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Re: <nettime> 50 Ways To Leave Your Lover
Michael H Goldhaber on Wed, 23 Jul 2008 18:42:55 +0200 (CEST)


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Re: <nettime> 50 Ways To Leave Your Lover


Brian,

I read your whole piece with interest, but I disagree with its two of  
its stated or inherent premises.

First, art does not have to justify itself by offering a different way  
to live or to coexist. To put it most simply art justifies life; it is  
why we are here, or it can be.

Second, while a visit to South Korea or any other host to our hundreds  
of bases can show what empire is like and what it does to its targets,  
to find the sources of the outlook that backs these bases, we  have to  
look at American political life. A simple economic justification in  
terms of empire would be hard to demonstrate: China and India, which  
never had American bases, are far more important to us economically  
than countries that do have them. Likewise, Vietnam, which succeeded  
in throwing out our bases seems to be on a trajectory not terribly  
different from S. Korea or China. Nor is "cultural imperialism"  
strongly correlated with where the bases are. "Pirated" videos and  
music spread our culture far more effectively than does military  
occupation. Indian and Chinese immigrants with degrees in medicine,  
science or engineering increasingly fill occupational niches that  
Americans  do not enter in enough strength, for whatever reason.

So what does cause continued imperialism? For one thing, America's  
inward looking. Our politics is mostly localist and parochial, and yet  
politicians end up making decisions to sustain foreign involvements on  
the basis of little knowledge. It is always safer to view the outside  
world as menacing rather than benign. It is always safer to refer to  
the US as the greatest country and to assume that the world needs our  
armies and weapons rather than not.A pointless patriotism helps hold  
this disparate country together, much as India is partially held  
together by such means. And, as in the case of the British empire,  
what keeps ours going is mostly habit ? a bad habit, but hard to  
change ? perhaps addiction would be the better word.

If the US is so inward looking, doesn't reporting such as yours from  
South Korea help create balance? Very little, I suspect. The internal  
"patriotic" reading would only be that some Koreans are "ingrates,"  
who "don't know what's good for them," which implies they need our  
protection despite themselves. While "ingratitude" might be taken as a  
reason to leave, in practice it only seems to reinvigorate the myth of  
the necessity of staying, much as the American causalities so far in  
Iraq become, for the right at least, a reason not to leave. The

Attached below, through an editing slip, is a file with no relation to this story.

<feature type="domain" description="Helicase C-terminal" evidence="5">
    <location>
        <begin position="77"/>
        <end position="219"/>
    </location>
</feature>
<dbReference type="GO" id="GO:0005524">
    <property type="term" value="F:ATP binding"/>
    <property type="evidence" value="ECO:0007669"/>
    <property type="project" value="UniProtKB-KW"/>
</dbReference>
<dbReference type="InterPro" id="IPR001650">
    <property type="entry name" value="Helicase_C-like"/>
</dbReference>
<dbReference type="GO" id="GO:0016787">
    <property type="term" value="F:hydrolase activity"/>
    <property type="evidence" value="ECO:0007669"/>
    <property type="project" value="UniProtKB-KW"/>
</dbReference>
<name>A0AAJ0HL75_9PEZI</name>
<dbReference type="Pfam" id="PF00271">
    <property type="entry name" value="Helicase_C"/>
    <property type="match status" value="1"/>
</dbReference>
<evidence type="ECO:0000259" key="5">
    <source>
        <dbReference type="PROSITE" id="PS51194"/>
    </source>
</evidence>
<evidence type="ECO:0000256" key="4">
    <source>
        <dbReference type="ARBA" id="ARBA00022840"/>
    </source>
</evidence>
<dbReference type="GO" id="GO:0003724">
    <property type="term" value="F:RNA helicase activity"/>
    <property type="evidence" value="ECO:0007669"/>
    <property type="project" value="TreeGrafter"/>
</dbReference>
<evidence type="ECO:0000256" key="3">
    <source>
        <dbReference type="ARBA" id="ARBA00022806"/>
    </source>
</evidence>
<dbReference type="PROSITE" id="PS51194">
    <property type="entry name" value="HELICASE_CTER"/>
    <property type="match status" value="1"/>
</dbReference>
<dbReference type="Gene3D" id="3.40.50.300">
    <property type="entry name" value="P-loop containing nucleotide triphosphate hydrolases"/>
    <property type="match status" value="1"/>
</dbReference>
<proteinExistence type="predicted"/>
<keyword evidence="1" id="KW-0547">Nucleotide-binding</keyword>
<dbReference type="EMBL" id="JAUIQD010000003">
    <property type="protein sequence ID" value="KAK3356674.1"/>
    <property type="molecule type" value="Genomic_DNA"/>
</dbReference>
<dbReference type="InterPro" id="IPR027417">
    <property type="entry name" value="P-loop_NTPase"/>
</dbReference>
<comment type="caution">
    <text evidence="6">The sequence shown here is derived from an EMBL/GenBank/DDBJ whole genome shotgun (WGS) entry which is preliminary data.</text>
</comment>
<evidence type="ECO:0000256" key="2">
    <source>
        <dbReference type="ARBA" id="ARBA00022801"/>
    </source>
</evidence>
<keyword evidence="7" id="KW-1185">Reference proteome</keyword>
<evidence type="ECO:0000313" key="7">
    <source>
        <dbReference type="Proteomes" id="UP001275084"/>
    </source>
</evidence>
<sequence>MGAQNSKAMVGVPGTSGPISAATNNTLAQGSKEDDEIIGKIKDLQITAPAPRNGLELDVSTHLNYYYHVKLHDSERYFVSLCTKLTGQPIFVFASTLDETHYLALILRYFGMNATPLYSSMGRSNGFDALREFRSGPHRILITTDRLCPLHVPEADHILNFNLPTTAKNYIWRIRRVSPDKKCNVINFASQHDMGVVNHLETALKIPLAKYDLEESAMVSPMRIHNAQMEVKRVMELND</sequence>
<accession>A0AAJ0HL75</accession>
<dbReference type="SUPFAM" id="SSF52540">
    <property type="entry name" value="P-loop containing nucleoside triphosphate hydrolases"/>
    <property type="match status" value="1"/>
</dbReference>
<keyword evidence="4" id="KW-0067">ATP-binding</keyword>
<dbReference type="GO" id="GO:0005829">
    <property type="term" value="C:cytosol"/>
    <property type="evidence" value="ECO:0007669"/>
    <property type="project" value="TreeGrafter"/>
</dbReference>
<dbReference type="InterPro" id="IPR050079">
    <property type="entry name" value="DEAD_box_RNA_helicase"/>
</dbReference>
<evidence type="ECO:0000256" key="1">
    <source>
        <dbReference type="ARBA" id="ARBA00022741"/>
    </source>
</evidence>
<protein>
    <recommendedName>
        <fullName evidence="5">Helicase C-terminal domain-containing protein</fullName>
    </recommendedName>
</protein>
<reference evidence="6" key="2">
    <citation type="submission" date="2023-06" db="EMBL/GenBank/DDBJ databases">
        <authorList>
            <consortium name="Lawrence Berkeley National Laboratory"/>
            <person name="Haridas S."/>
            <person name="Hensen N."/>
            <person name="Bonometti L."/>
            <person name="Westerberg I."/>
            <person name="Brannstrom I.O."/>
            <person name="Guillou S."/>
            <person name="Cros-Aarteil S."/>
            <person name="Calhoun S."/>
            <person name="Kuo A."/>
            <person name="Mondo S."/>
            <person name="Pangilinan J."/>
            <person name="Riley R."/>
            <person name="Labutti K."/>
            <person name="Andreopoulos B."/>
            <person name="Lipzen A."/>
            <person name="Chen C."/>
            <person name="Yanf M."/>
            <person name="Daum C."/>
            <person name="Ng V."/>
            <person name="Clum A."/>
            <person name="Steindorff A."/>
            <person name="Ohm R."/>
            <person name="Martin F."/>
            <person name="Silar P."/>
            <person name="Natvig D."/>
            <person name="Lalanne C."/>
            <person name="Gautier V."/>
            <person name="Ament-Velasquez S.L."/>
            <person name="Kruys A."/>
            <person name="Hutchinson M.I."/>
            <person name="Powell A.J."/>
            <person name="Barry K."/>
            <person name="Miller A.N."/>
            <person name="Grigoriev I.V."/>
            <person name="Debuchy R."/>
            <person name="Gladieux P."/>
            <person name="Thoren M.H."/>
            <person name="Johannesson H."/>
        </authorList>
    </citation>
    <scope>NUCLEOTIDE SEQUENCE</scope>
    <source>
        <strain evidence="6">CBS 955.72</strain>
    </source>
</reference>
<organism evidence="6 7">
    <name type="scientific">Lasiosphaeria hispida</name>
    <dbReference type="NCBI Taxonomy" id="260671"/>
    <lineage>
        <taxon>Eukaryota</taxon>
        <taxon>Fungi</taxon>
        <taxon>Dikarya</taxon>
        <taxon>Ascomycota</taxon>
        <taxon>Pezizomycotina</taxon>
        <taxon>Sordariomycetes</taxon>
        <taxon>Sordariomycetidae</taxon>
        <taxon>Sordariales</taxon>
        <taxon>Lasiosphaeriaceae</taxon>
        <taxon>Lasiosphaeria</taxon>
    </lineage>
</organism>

possible difference there, as it was in Vietnam, and even in the  
Korean war, is really the threat of future casualties, but if these  
can be diminished, so will the pressure to pull out.

This imperialism can only be changed, I think, if it either becomes  
unaffordable or if a really different US self-conception can take  
hold, for instance of our being simply one country that ought to be  
striving to live cooperatively with the rest of the world. I think we  
should take heart that the Iraq war has proved so unpopular despite no  
draft and despite the US death toll being far below Vietnam levels. I  
think a new "Iraq syndrome" will sharply reduce the tendencies towards  
such active military adventures for another generation. But  
dismantling the existing network of bases is another story. To give up  
the addiction to military spending and the idea that the military  
offers a good career for certain young people will be less rather than  
more easy if the US monetary economy keeps declining. The only hope I  
see is the rise of an utterly new sense of who we are. That , of  
course, will be intensely resisted.

Best,
Michael

On Jul 22, 2008, at 2:57 PM, Brian Holmes wrote:

>50 Ways To Leave Your Lover,
>Or, let's find a completely new art criticism
>
>For most of the twentieth century, art was judged with respect to the
>previously existing state of the medium. What mattered was the kind of
>rupture it made, the unexpected formal or semiotic elements that it
>brought into play, the way it displaced the conventions of the genre  or
>the tradition. The prize at the end of the evaluative process was a
>different sense of what art could be, a new realm of possibility for  the
>aesthetic. Let's take it as axiomatic that all that has changed,
>definitively.
>
>The backdrop against which art stands out now is a particular state of
>society. What an installation, a performance, a concept or a mediated
>representation can do with its formal, affective and semiotic means is to
>mark out a possible or effective shift with respect to the laws,  the
>customs, the measures, the mores, the technical and organizational devices
>that define how we must behave and how we can relate to each other at a
>given time and in a given place. What you look for in art  is a different
>way to live, a fresh chance at coexistence. Anything  less is just the
>seduction of novelty - the hedonism of insignificance.
>
>If that's the case (if the axiom really holds), then a number of
>fascinating questions arise - for the artist, of course, but also for the
>critic. Where the critic is concerned, one good question is this: How do
>you address yourself to artists or publics or potential peers across the
>dividing lines that separate entire societies? How do you evaluate what
>counts as a positive or at least a promising change in  the existing
>balance of a foreign culture?


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